A new survey of more than 20,000 U.K. employees uncovered nearly 90 percent of them admitting to some form of sexual interaction in the office.  Pixabay

A new survey of more than 20,000 U.K. employees uncovered nearly 90 percent of them admitting to some form of sexual interaction in the office.

Although office relationships are often discouraged in most corporate environments, the dating app survey found that sexual activity inside office workplaces is quite common. Among the 20,238 British people surveyed by Saucy Dates, 87 percent said they "have engaged in sexual activity" in the office at some point throughout the span of their career.

However, the range of sexual behavior asked about in the survey was quite broad. The survey simply asked "have you done any of the following at work (select all that apply)," which included kissing, masturbation, oral sex, manual stimulation and full-on sexual intercourse. The survey also asked about sexual activity that requires no partner, including how many people watch pornography at work.

Saucy Dates' David Minns told The Sun, “A common theme is people enjoy the thrill of having sex while they’re meant to be ­working...The thing most respondents agreed on was that having sex in the office had the added excitement of getting caught.”

The survey also asked what the most popular locations were for sexual activity in office places. The U.K. workers surveyed said restrooms were the scene of oral sex and masturbation, one's own cubicle or office was the scene of sexual intercourse and watching porn, while kissing most frequently took place in hallways or building exits.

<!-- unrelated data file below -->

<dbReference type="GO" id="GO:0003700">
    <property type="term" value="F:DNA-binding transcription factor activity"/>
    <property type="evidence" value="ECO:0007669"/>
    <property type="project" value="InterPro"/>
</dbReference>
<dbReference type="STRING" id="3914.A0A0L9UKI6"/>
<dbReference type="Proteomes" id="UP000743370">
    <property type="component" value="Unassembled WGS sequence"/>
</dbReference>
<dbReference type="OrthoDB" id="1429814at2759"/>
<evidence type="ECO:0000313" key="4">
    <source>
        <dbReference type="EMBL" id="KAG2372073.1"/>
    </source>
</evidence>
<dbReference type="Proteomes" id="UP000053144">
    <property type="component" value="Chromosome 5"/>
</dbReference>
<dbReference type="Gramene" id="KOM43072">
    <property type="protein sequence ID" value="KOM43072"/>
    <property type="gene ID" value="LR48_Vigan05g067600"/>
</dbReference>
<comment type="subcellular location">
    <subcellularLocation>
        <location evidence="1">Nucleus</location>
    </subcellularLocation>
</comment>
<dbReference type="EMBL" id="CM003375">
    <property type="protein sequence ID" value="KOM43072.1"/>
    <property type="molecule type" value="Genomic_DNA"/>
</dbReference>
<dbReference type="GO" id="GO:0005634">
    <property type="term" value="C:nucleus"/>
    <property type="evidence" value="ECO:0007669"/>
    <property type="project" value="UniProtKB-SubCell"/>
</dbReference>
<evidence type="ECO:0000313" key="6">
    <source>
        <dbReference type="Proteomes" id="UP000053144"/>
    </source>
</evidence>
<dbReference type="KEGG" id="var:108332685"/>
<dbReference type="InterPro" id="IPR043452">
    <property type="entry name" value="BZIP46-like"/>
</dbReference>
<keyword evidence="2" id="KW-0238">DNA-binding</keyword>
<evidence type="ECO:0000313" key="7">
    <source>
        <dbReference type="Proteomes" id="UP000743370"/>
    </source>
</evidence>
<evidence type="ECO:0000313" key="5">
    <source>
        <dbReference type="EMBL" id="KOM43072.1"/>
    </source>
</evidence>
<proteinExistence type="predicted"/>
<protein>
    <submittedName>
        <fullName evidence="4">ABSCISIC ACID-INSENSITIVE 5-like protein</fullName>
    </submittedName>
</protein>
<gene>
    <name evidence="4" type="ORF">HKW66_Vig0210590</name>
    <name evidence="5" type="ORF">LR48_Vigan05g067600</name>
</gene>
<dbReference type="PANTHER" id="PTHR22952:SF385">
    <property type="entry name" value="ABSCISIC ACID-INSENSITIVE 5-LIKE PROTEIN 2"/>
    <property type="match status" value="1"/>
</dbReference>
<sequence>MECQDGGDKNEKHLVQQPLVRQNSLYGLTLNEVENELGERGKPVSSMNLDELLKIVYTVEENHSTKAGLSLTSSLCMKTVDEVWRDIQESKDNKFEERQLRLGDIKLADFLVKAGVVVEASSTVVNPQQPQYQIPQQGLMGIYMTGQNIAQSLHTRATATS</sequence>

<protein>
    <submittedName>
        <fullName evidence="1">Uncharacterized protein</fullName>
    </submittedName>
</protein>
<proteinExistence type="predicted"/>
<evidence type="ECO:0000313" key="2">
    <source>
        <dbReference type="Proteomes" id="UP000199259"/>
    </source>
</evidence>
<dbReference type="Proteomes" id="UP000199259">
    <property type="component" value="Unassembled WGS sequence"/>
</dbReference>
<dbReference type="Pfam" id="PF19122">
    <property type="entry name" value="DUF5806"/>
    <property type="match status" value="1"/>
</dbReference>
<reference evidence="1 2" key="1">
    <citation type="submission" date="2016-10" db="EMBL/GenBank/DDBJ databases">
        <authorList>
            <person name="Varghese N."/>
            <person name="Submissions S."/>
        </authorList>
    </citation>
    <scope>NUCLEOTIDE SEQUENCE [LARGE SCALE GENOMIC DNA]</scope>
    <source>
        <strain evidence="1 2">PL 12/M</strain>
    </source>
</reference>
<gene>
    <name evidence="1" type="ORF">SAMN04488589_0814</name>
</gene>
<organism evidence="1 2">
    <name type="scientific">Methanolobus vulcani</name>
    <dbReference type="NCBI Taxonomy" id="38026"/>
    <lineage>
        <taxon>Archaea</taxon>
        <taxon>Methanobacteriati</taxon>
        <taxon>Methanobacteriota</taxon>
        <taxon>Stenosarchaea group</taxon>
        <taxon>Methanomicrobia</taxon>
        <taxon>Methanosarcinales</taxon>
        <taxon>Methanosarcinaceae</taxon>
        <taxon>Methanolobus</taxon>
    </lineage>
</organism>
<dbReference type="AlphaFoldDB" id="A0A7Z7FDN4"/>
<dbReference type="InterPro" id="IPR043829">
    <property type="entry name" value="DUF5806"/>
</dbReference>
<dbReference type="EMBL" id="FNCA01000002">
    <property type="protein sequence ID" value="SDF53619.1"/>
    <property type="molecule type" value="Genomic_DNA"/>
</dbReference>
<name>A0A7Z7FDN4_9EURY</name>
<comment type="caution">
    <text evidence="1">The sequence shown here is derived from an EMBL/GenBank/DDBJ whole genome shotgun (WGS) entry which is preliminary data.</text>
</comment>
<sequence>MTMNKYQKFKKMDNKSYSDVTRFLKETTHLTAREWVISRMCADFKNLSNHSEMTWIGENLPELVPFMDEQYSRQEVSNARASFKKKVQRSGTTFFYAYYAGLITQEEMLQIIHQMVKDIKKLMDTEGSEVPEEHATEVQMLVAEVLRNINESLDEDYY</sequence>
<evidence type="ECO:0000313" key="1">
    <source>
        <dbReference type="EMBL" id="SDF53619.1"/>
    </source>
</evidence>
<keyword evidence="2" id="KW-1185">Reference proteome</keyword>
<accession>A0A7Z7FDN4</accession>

Sexual intercourse in the office was only said to have occurred in the careers of 17 percent of survey responders. The most common location for sex was private offices.

Nearly 1-in-3 people surveyed (28 percent) said they had kissed another coworker in their office. While both men and women who admitted to watching porn at the office hovered around 1-in-5 people. The "Sex at Work" survey said that office rules to suppress employees from having relationships are often a futile effort.

"Humans are interested in sex and relationships no matter where they are. At work it doesn't seem possible to suppress these instincts," reads the survey authors. The survey also addressed the recent uncovering of numerous sexual harassment instances in their office and said all people interviewed said their experiences were based upon "consensual" office romances.